The Role of Upper Tropospheric Cloud Systems in Climate: Building Observational Metrics for Process Evaluation Studies
October 12, 2017
C. J. Stubenrauch
Hosted by Sue van den Heever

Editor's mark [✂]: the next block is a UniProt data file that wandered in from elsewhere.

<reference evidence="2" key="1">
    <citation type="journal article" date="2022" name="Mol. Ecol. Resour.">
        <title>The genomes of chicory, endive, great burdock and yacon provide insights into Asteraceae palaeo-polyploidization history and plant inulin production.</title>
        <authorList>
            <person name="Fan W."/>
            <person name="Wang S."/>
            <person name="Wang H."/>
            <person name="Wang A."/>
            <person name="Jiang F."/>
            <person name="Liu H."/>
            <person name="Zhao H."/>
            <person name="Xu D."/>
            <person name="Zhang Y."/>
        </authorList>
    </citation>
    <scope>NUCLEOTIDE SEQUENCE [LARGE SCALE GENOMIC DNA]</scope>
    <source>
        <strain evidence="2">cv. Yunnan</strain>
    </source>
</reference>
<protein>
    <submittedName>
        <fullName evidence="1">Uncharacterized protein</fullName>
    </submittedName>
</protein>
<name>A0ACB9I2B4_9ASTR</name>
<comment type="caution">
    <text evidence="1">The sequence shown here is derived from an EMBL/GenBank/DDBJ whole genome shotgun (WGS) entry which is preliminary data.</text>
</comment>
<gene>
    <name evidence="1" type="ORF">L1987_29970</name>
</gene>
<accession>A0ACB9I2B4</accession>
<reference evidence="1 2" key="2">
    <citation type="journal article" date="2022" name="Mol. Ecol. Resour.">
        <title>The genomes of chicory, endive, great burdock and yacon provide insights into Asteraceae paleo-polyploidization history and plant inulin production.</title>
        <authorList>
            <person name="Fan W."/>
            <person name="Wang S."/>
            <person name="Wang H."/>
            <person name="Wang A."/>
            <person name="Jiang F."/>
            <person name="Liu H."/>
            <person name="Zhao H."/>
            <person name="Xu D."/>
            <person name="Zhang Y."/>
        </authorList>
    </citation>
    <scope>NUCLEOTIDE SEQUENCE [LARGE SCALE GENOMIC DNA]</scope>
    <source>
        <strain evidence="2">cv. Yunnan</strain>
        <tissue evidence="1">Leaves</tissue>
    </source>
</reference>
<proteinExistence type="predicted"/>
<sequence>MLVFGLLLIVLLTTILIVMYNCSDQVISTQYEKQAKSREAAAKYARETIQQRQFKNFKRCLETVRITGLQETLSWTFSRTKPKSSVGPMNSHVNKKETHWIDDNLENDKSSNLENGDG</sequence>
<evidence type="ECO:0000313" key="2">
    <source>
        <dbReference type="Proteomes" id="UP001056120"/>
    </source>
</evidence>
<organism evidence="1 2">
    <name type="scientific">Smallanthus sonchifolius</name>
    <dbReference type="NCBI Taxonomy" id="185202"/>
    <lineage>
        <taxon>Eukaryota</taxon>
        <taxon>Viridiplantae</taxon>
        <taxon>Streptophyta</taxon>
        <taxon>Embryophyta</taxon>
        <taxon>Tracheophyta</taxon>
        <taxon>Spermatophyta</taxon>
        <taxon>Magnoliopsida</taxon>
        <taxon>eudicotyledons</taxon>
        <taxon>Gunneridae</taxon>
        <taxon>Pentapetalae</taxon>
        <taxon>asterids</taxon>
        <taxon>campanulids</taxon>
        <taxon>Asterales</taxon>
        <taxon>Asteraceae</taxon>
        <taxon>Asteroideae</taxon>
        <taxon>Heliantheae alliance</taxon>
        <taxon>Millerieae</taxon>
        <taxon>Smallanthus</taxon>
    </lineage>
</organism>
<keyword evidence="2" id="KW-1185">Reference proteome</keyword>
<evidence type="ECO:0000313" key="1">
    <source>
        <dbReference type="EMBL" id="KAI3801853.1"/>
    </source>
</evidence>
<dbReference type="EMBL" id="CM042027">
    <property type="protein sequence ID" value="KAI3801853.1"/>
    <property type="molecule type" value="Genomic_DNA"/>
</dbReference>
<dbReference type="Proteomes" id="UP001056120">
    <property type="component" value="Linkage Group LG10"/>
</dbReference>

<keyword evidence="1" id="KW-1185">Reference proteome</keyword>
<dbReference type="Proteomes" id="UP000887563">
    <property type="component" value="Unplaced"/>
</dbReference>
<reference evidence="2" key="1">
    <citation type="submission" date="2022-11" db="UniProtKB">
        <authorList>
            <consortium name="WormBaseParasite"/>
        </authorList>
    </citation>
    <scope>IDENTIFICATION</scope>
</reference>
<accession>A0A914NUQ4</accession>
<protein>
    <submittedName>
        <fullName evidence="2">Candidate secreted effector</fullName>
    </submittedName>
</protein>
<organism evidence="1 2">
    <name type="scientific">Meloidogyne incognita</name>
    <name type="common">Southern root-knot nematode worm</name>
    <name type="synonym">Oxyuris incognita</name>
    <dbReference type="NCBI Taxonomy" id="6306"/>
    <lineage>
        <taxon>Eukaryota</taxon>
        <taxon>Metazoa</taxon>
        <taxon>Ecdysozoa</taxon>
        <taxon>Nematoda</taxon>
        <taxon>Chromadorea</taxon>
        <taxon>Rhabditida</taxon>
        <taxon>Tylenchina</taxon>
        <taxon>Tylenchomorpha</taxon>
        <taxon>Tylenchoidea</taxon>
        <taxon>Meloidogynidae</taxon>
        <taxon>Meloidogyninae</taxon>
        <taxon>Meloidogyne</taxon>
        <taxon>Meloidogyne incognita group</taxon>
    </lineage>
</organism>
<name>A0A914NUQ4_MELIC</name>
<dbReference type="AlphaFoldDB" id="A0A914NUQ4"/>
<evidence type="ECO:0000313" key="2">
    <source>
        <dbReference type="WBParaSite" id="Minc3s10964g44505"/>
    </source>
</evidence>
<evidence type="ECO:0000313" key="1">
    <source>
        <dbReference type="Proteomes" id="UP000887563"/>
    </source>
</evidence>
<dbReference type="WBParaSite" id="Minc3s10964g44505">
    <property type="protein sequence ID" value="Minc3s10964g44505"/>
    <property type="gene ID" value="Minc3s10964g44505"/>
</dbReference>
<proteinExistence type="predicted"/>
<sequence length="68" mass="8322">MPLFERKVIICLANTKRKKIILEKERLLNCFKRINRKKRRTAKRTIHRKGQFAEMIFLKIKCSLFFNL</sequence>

Upper tropospheric clouds, representing about 40% of the Earth's total cloud cover, play a crucial role in the climate system by modulating the Earth's energy budget and heat transport. They often form mesoscale systems. Cirrus emerge as outflow of convective and frontal systems or form in cold air supersaturated with water. Their evolution with climate change and their feedback can only be reliably estimated if these cloud systems are adequately represented in climate models. Recently GEWEX initiated working groups on Process Evaluation Studies (PROES) to provide observational based metrics for a better understanding of physical processes. One goal of the PROES working group on "Upper Tropospheric Clouds and Convection" (UTCC) is to gain a better understanding of the role of convection on cloud feedbacks (Stubenrauch and Stephens 2017). Studies on tropical mesoscale convective systems so far concentrated mainly on the thick cirrus anvils, because radar and visible-infrared imagery either miss or misidentify thin cirrus. However, the thinner cirrus are thought to be a part of the anvils that has a significant radiative impact which might regulate convection itself. Hence we are creating a synergetic data base of UT cloud systems anchored on IR Sounder observations, because these are sensitive to cirrus down to an optical depth of 0.2, day and night. By merging adjacent measurements with similar cloud height, the horizontal extent of these cloud systems has been determined, and convective cores, cirrus anvils and thin cirrus within these systems could be identified using cloud emissivity (Protopapadaki et al. 2017). The A-Train synergy provides information on the vertical structure and precipitation of these systems, essential to determine their heating rates, and helps to derive proxies for convective strength. We will present relationships of anvil properties with respect to convective strength and to their surrounding atmosphere. This observational metrics is being used to evaluate different convection / detrainment / microphysical parameterizations in climate models as well as studies of these processes using modelling at finer scale.